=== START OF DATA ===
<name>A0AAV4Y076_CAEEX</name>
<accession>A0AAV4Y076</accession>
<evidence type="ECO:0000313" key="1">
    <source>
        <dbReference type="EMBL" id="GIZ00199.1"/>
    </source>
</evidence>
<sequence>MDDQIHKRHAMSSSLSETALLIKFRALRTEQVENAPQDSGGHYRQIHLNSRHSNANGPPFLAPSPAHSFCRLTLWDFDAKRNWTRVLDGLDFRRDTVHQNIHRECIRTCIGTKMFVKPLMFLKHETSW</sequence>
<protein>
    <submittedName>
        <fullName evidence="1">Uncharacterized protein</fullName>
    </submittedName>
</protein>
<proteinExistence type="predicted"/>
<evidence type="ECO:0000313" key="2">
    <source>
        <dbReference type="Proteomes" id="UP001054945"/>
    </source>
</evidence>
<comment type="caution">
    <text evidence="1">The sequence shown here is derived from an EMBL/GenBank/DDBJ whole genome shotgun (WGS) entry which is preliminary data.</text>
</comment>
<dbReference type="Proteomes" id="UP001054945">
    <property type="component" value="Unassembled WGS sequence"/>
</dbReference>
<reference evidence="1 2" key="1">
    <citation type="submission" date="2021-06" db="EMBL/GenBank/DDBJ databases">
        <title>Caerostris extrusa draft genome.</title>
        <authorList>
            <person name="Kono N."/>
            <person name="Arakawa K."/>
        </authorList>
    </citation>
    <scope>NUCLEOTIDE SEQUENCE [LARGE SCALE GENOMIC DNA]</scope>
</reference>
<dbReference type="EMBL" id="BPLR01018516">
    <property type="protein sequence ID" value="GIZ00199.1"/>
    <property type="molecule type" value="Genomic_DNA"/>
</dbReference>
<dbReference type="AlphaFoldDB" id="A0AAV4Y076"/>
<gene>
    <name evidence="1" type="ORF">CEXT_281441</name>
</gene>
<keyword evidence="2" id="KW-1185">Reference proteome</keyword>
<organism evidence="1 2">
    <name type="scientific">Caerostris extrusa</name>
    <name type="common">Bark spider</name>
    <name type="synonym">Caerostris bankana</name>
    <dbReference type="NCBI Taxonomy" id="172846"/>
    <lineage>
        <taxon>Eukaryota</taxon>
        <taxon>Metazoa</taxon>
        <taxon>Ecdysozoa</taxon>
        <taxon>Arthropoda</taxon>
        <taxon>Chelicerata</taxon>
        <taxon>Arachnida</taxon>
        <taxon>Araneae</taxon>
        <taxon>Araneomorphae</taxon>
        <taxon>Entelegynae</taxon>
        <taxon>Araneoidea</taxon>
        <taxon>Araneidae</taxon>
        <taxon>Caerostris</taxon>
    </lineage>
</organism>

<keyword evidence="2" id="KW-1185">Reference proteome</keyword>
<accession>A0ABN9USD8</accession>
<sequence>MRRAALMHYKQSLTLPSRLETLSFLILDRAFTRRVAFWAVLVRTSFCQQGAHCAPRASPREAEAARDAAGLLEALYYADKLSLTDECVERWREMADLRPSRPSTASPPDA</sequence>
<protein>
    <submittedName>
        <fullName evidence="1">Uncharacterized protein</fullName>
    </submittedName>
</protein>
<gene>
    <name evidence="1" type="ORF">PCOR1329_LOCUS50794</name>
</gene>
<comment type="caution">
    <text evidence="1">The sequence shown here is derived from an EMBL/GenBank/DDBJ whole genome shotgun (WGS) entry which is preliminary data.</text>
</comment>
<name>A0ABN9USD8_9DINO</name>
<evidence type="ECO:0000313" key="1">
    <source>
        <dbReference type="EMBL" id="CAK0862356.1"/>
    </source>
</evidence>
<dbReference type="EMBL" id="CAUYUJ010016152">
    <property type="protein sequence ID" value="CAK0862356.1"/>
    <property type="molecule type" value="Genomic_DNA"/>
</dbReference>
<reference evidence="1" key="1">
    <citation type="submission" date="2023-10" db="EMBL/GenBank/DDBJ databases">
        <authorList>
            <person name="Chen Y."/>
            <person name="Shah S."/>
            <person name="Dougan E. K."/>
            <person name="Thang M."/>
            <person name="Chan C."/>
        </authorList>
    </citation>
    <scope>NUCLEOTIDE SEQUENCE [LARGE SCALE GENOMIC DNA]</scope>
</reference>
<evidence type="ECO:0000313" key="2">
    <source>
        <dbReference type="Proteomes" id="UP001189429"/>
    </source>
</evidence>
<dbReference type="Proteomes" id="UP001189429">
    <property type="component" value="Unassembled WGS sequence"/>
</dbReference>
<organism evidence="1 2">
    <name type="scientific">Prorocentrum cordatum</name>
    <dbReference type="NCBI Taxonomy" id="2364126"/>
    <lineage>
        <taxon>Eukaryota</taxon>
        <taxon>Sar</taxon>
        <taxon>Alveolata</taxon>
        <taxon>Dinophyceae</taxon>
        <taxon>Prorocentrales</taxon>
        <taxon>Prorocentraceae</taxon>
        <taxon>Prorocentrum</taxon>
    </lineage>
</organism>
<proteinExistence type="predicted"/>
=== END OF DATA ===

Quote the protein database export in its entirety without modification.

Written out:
<name>A0AAV4Y076_CAEEX</name>
<accession>A0AAV4Y076</accession>
<evidence type="ECO:0000313" key="1">
    <source>
        <dbReference type="EMBL" id="GIZ00199.1"/>
    </source>
</evidence>
<sequence>MDDQIHKRHAMSSSLSETALLIKFRALRTEQVENAPQDSGGHYRQIHLNSRHSNANGPPFLAPSPAHSFCRLTLWDFDAKRNWTRVLDGLDFRRDTVHQNIHRECIRTCIGTKMFVKPLMFLKHETSW</sequence>
<protein>
    <submittedName>
        <fullName evidence="1">Uncharacterized protein</fullName>
    </submittedName>
</protein>
<proteinExistence type="predicted"/>
<evidence type="ECO:0000313" key="2">
    <source>
        <dbReference type="Proteomes" id="UP001054945"/>
    </source>
</evidence>
<comment type="caution">
    <text evidence="1">The sequence shown here is derived from an EMBL/GenBank/DDBJ whole genome shotgun (WGS) entry which is preliminary data.</text>
</comment>
<dbReference type="Proteomes" id="UP001054945">
    <property type="component" value="Unassembled WGS sequence"/>
</dbReference>
<reference evidence="1 2" key="1">
    <citation type="submission" date="2021-06" db="EMBL/GenBank/DDBJ databases">
        <title>Caerostris extrusa draft genome.</title>
        <authorList>
            <person name="Kono N."/>
            <person name="Arakawa K."/>
        </authorList>
    </citation>
    <scope>NUCLEOTIDE SEQUENCE [LARGE SCALE GENOMIC DNA]</scope>
</reference>
<dbReference type="EMBL" id="BPLR01018516">
    <property type="protein sequence ID" value="GIZ00199.1"/>
    <property type="molecule type" value="Genomic_DNA"/>
</dbReference>
<dbReference type="AlphaFoldDB" id="A0AAV4Y076"/>
<gene>
    <name evidence="1" type="ORF">CEXT_281441</name>
</gene>
<keyword evidence="2" id="KW-1185">Reference proteome</keyword>
<organism evidence="1 2">
    <name type="scientific">Caerostris extrusa</name>
    <name type="common">Bark spider</name>
    <name type="synonym">Caerostris bankana</name>
    <dbReference type="NCBI Taxonomy" id="172846"/>
    <lineage>
        <taxon>Eukaryota</taxon>
        <taxon>Metazoa</taxon>
        <taxon>Ecdysozoa</taxon>
        <taxon>Arthropoda</taxon>
        <taxon>Chelicerata</taxon>
        <taxon>Arachnida</taxon>
        <taxon>Araneae</taxon>
        <taxon>Araneomorphae</taxon>
        <taxon>Entelegynae</taxon>
        <taxon>Araneoidea</taxon>
        <taxon>Araneidae</taxon>
        <taxon>Caerostris</taxon>
    </lineage>
</organism>

<keyword evidence="2" id="KW-1185">Reference proteome</keyword>
<accession>A0ABN9USD8</accession>
<sequence>MRRAALMHYKQSLTLPSRLETLSFLILDRAFTRRVAFWAVLVRTSFCQQGAHCAPRASPREAEAARDAAGLLEALYYADKLSLTDECVERWREMADLRPSRPSTASPPDA</sequence>
<protein>
    <submittedName>
        <fullName evidence="1">Uncharacterized protein</fullName>
    </submittedName>
</protein>
<gene>
    <name evidence="1" type="ORF">PCOR1329_LOCUS50794</name>
</gene>
<comment type="caution">
    <text evidence="1">The sequence shown here is derived from an EMBL/GenBank/DDBJ whole genome shotgun (WGS) entry which is preliminary data.</text>
</comment>
<name>A0ABN9USD8_9DINO</name>
<evidence type="ECO:0000313" key="1">
    <source>
        <dbReference type="EMBL" id="CAK0862356.1"/>
    </source>
</evidence>
<dbReference type="EMBL" id="CAUYUJ010016152">
    <property type="protein sequence ID" value="CAK0862356.1"/>
    <property type="molecule type" value="Genomic_DNA"/>
</dbReference>
<reference evidence="1" key="1">
    <citation type="submission" date="2023-10" db="EMBL/GenBank/DDBJ databases">
        <authorList>
            <person name="Chen Y."/>
            <person name="Shah S."/>
            <person name="Dougan E. K."/>
            <person name="Thang M."/>
            <person name="Chan C."/>
        </authorList>
    </citation>
    <scope>NUCLEOTIDE SEQUENCE [LARGE SCALE GENOMIC DNA]</scope>
</reference>
<evidence type="ECO:0000313" key="2">
    <source>
        <dbReference type="Proteomes" id="UP001189429"/>
    </source>
</evidence>
<dbReference type="Proteomes" id="UP001189429">
    <property type="component" value="Unassembled WGS sequence"/>
</dbReference>
<organism evidence="1 2">
    <name type="scientific">Prorocentrum cordatum</name>
    <dbReference type="NCBI Taxonomy" id="2364126"/>
    <lineage>
        <taxon>Eukaryota</taxon>
        <taxon>Sar</taxon>
        <taxon>Alveolata</taxon>
        <taxon>Dinophyceae</taxon>
        <taxon>Prorocentrales</taxon>
        <taxon>Prorocentraceae</taxon>
        <taxon>Prorocentrum</taxon>
    </lineage>
</organism>
<proteinExistence type="predicted"/>